nardo's systm only two lave died out of three hundred. He limit; his operations to the first born illegitimate. He assumes, and rightly, that the woman who first becomes a mother without having provided her child with a lawful father has already suffered enough for her sin without being driven into hell as a collateral incident of a slip made often in ignorance and even in innocence. So this is his way of dealing with an application on behalf of the first and only child of an unmarried mother already in or about to be employed in service :

We first take great pains to ascertain whether the mother is really penitent and desirous of living a better life, and whether the assistance we are asked to render the child will tend

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from the circumference to the centre of London in mid-season alone can appreciate what was involved in the march of the 3,700 to and from Albert Hall.

Yet that spectacle, so prodigious, so enthralling, only represented one section of Dr. Barnardo's work. One of the most interesting and the most hazardous of his innumerable enterprises was not represented there. This is the good doctor's Remedy for Baby Farming, which, as the recent case of Mrs. Dyer shows, is usually baby slanghtering. For Dr. Barnardo is himself a baby farmer! Here is his account of what he calls his system of auxiliary boarding-out-a foundling hospital on a new principle, with results which are in amazing contrast to those achieved in the magnificent institutions of Moscow and St. Petersburg. In the State foundling hospitals 50 per cent. of the children die. In Dr. Bar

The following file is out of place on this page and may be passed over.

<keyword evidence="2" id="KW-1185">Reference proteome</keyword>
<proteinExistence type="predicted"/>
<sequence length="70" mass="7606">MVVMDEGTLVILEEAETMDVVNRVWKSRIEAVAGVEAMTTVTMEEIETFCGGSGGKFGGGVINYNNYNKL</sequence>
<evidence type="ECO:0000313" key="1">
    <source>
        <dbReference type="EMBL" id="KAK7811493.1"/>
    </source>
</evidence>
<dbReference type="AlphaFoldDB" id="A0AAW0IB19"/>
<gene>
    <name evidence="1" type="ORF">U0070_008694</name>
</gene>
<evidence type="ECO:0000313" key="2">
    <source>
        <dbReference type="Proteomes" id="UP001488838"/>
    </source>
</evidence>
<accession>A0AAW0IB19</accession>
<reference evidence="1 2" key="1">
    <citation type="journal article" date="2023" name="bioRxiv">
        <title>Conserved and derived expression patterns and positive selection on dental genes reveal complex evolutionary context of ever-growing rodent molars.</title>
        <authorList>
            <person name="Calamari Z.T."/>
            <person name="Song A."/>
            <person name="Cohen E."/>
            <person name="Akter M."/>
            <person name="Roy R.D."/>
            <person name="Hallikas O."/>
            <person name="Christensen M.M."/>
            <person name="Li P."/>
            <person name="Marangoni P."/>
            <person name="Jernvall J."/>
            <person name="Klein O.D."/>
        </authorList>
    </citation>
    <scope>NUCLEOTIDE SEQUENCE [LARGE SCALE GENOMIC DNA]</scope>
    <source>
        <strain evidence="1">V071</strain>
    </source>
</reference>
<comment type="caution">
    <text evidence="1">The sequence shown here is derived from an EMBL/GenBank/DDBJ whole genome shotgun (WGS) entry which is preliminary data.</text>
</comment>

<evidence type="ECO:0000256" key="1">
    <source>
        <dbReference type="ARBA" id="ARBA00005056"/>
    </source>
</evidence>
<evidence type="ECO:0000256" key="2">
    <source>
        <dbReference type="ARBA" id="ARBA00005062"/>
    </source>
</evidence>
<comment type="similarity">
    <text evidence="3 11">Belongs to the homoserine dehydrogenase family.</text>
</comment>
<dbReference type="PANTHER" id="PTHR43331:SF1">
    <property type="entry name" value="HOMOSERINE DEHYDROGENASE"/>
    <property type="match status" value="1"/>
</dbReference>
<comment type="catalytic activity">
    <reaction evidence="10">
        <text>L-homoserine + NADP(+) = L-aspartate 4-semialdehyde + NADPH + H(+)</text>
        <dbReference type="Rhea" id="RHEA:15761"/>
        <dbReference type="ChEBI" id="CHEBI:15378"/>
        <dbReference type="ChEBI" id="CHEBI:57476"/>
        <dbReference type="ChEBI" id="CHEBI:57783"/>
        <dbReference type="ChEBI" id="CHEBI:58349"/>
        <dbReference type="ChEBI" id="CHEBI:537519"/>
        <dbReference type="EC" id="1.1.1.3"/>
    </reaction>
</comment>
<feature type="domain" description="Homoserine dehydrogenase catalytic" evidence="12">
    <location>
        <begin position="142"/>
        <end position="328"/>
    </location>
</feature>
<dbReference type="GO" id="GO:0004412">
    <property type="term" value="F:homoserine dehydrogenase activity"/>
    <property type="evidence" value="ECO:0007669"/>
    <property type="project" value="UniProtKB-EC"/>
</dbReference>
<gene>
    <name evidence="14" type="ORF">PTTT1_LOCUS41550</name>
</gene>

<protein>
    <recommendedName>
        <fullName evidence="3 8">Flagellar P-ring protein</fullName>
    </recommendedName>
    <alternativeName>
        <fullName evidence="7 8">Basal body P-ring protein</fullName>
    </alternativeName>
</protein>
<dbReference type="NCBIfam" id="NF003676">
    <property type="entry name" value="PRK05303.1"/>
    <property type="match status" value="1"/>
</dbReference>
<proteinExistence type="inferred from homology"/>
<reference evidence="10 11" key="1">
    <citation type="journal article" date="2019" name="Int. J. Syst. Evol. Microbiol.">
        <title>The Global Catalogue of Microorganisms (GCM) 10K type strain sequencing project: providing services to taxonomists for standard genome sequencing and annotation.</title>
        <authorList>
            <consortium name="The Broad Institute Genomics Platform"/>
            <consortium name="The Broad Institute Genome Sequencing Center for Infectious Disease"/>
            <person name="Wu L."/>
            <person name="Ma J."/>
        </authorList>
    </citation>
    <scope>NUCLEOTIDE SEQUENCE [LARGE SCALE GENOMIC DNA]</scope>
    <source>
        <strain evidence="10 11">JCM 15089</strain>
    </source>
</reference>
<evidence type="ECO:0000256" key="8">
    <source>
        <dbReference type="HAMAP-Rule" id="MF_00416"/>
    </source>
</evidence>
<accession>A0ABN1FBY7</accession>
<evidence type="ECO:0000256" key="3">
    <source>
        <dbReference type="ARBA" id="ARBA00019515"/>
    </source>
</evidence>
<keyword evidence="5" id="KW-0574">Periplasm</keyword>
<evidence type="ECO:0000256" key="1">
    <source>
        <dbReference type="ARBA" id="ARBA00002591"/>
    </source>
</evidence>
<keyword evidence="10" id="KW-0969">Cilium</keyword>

towards the latter result. Having satisfied ourselves as to these two pre-requisites, we then place ourselves in communication with a lady who is willing to give the girl employment, if only the burden of the child can be taken off her. After being quite satisfied with the bona fides of all concerned, and also satisfied that it is impossible for us to reach the father so as to compel him to maintain the child (this is with us an essential which we never overlook), we then authorise the mother to seek out some decent poor woman who will be willing to become foster-mother to the child. This done, an agreement is entered into by the mother that she will pay the foster-mother 5s. per week. We take into consideration the earnings of the mother, her state of healtb. and her stock of clothing, and we agree to assist the case to the extent of a sum which never exceeds 3s. 6d. per week, but which often is not more than ls. This money is not paid to the girl herself, nor to the foster-parent, but to the lady, who is thereby charged with some responsibility for the good conduct of the mother. Before we make each month's payment we have to be satisfied afresh that the mother is sill in service, pleasing her mistress, and going on respectably. We also satisfy ourselves from time to time that the foster-parent is a suitable and proper woman to have charge of the baby, and that the latter is being well cared for and looked after.

While these conditions obtain we continue to pay our promised contribution towards the child's maintenance.' The remainder has to be paid by the mother herself. If she pays 25. 60. a week, or £6 10s. a year, this leaves her, if she is tarning £14 or £15 a year, enough to clothe herselt if she esercises proper economy. It does not leave her free to live le careless, extravagant, or vicious life; and moreover, we accompany our contribution with this distinct warnin that if at any time she relapses into a vicious or immoral life, we will at once cease our payments, and she will lose all title to further consideration. Meanwhile, having some portion of the cost to bear, and having constant access to her infant, the